In Table No.1, Reported, Physical-Dental, Radiological and Final age of all 102 subjects were analysed. In this, minimum reported age was 10 yrs. while maximum reported age was 70 yrs. Minimum physical-dental age was 10 yrs. while maximum physical-dental age was 50 yrs. Minimum radiological age was 9 yrs. while maximum radiological age was 55 yrs. Minimum final age was 9.5 yrs. and maximum final age was 55 yrs. So individuals of wide range age (from 10 yrs. to 70 yrs.) are involved in this study to cover maximum possible subjects.

In Table No.2, where Pearson correlation and P values between all age variables i.e. Reported age, Physical-Dental age, Radiological age and Final age were analysed, in which each variable was positively correlated with all the other variables. The correlation for the age variables studied showed positive correlation (ranging from 0.9768 to 0.9994) between each other. The finding of this study support those of Green LJ (1961), [11] which attempts to establish correlation between dental, skeletal, chronological age, weight and height, finding a stronger correlation between dental and chronological age even than that existing between dental and bone development, Krogman WM (1962) [12] dental developments have been strongly related to skeletal maturation and Helm S (1990) [13] studied the relation between dental and skeletal maturation. He correlated the age estimation between the numbers of emerged permanent tooth and RUS (Radius, Ulna and short bones) method of skeletal maturity scores. His results also showed that the skeletal age, rather than dental maturity alone, would be of important in assessing the age in children of unknown chronological age or any birth record which is against Hagg & Taranger (1980) [14] study of relationship between dental eruption and maximum pubertal growth, finding a low correlation between somatic and dental development. The lack of concordance among the results of previous studies may be due to the different methods of assessing skeletal and dental maturity.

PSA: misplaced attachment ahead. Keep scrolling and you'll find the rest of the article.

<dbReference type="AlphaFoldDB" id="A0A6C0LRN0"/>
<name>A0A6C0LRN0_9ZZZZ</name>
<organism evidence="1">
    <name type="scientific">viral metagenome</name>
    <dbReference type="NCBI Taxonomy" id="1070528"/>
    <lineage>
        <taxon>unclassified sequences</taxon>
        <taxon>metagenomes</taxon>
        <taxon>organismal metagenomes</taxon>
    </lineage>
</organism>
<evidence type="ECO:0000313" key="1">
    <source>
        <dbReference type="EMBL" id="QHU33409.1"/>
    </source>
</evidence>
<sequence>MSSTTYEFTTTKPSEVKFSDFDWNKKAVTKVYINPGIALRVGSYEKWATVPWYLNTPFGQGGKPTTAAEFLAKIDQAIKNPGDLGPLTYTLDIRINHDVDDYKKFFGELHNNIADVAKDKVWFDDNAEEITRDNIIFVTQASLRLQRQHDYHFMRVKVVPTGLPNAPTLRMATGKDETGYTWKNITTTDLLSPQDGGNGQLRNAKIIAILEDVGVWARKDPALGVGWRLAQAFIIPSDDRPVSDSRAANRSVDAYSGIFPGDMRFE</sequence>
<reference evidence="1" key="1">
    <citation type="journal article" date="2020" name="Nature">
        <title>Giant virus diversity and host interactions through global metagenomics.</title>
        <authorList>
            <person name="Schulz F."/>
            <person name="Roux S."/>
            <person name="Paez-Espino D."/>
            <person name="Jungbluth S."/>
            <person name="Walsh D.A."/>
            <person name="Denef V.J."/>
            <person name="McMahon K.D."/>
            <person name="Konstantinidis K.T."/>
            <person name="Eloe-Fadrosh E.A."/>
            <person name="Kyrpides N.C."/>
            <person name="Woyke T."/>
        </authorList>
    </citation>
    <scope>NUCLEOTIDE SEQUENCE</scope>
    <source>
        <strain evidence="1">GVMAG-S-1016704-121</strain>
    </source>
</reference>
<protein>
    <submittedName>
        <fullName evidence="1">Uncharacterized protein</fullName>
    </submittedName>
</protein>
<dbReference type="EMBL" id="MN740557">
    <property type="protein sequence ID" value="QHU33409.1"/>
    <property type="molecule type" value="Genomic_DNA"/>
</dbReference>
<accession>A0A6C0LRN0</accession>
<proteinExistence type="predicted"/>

On review of the correlation in this study (Table No. 2), Very strong correlation was found between Physical-Dental age and Radiological age (0.9961). Positive correlation was found between all these variables. Reported age shows the highest degree of correlation with Radiological and Final age (0.9843) and the lowest correlation with Physical-Dental age (0.9768). Physical-Dental age shows the highest degree of correlation with Final age (0.9965) and the lowest correlation with Radiological age (0.9961). Correlation between Radiological age and final age was 0.9994. Similarly, significant P value (0.0001) was seen between the Reported age, mean of Physical-Dental age, Radiological age and Final age which is consistent with Green LJ (1961). [11]

So considering the height and weight for age estimation, we found significant difference of 11.73913 cm (Table No.3) between Observed height and Reference height taken from UNICEF manual for Medical Officers (2005), [7] and 12.21739 kg between Observed weight and Reference weight taken from the UNICEF manual for Medical Officers (2005), [7] as this difference was very significant, which is not consistent with the UNICEF manual for Medical Officers (2005). [7] That is why height or weight alone cannot be considered as good parameter for determination of age.